Personally, I love fashion, and I will never stop buying things, but, over time, I choose to be a conscious consumer. I'm making better decisions in what I want to buy and use my dollar, but that doesn't mean I'm going to forego my habit of Starbucks, or travelling to fancy places, or buying the latest pair of designer shoes. It's just that I'm integrating this aspect of buying carefully, also, how to care for it, so it lasts longer into my overall message. And I think this is probably the best way to approach people.
Our target readers aren’t people that are already aware of how detrimental our habits have become. It’s to reach out and appeal to those are may not know that something so seemingly guiltless of buying a t-shirt from their favourite fast fashion store is affecting the environment on a more prominent level. In other words, those that have not reached there yet, like myself, but once it’s made aware, we are eager to make an effort to change.
What is your biggest motivation and inspiration when you were starting?
My parents were business owners, so I’ve always wanted own business. I also wanted to do something my children would be proud. They are at the age where they understand more, and they see that I create. Being able to create something can never be replaced by computers. I think it’s an important message for your young generation. I built something from a blank page. I started with one issue; now it’s twelve. I work from home sometimes and my daughter goes into my room, and she would ask 'Did you make this? ‘Did you create this page?' She’s very curious, and she sees the outcome of consistent work. So that motivates me.
That's amazing. It's really nice. And what was the most challenging part of starting your business?
There's a lot of, 'It's not going to work.' (the second-hand store) There's a lot of close friends, family, strangers, people you don't know, telling you things that you don't want to hear. And it takes a lot of perseverance and determination to believe in what you want to achieve.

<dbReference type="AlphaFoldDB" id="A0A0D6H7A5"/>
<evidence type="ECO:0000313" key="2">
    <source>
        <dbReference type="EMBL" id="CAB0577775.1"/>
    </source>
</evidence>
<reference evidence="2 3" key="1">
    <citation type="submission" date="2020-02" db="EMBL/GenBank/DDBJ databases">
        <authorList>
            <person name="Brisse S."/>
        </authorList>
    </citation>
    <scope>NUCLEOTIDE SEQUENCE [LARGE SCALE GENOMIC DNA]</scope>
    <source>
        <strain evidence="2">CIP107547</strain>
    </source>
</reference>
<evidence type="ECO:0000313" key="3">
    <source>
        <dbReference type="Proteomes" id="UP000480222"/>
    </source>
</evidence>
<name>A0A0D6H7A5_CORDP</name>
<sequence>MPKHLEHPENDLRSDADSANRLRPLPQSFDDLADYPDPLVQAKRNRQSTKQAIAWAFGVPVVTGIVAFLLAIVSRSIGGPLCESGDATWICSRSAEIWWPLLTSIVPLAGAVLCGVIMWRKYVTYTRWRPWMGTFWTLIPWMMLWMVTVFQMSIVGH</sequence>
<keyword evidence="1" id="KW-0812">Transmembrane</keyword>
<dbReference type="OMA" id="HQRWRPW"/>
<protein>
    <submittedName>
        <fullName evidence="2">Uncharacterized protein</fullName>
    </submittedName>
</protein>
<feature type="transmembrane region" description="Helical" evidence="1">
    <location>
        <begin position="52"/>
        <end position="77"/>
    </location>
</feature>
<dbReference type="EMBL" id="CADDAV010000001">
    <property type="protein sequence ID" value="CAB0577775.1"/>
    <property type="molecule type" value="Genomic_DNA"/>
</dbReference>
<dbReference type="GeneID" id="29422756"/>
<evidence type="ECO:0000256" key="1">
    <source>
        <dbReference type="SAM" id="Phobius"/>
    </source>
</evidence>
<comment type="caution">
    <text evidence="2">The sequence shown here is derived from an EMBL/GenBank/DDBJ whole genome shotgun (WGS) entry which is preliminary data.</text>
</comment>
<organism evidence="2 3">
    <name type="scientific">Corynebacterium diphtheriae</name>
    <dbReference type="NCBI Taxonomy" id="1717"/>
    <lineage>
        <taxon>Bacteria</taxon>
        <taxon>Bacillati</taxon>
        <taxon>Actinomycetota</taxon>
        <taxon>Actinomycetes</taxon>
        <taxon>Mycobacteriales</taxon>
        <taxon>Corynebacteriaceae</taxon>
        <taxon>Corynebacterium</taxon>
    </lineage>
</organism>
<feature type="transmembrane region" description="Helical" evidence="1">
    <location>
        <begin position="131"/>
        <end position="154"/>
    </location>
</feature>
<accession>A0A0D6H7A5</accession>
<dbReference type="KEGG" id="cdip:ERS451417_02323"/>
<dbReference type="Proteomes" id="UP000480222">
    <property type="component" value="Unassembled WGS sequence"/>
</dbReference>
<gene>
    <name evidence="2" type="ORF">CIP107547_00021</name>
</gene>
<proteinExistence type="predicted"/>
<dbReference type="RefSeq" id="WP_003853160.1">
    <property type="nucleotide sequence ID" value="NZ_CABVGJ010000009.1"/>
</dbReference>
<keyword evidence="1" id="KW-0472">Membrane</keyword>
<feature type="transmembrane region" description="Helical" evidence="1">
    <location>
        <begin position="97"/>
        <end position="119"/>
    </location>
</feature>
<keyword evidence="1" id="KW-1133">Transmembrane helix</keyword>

Who were the people or the situations which gave you confidence, which made you persistent to keep on doing your work?
Opportunities like this is special because it's someone like you noticing my work and noticing what I am doing that motivates me. Other things would just be the other ladies, other entrepreneurs with same vision, ones that have already achieved it, others that are on the same path or even those that possibly haven’t started. It's always nice meeting new people that have something they want to achieve. And of course, having the support of my husband. His encouragement for me to pursue my dream to start this business and not to work in the traditional sense puts more liabilities on his plate. He gave me a lot of strength as well.
It’s been three years since deciding to start this business, what is the biggest thing you learned? What is the thing you would have done differently?
There could be many. What I would have done differently. I think to stay busy and having a schedule. And why I say that is I can get a little, maybe disorganized. There are some days where I’m questioning if I will ever succeed, especially when you hit bumps along the way. So, at this moment I would imagine I would have discussed with the partner on how much money we can invest in the magazine and hire a team to get things done. Simply put, we don’t have publishing and digital media background. It would be a good idea to know when to hire help. However, we did do everything ourselves. We are 100% proud of what we have achieved so far. People are delighted and willing to help us because they see that we are very lean and we are not pumping in money, throwing out money, so they are a lot more willing to help us. And that we appreciate that, but we are also at a new stage where getting a professional team is the goal.
Who advertises in your magazine? Who are your clients?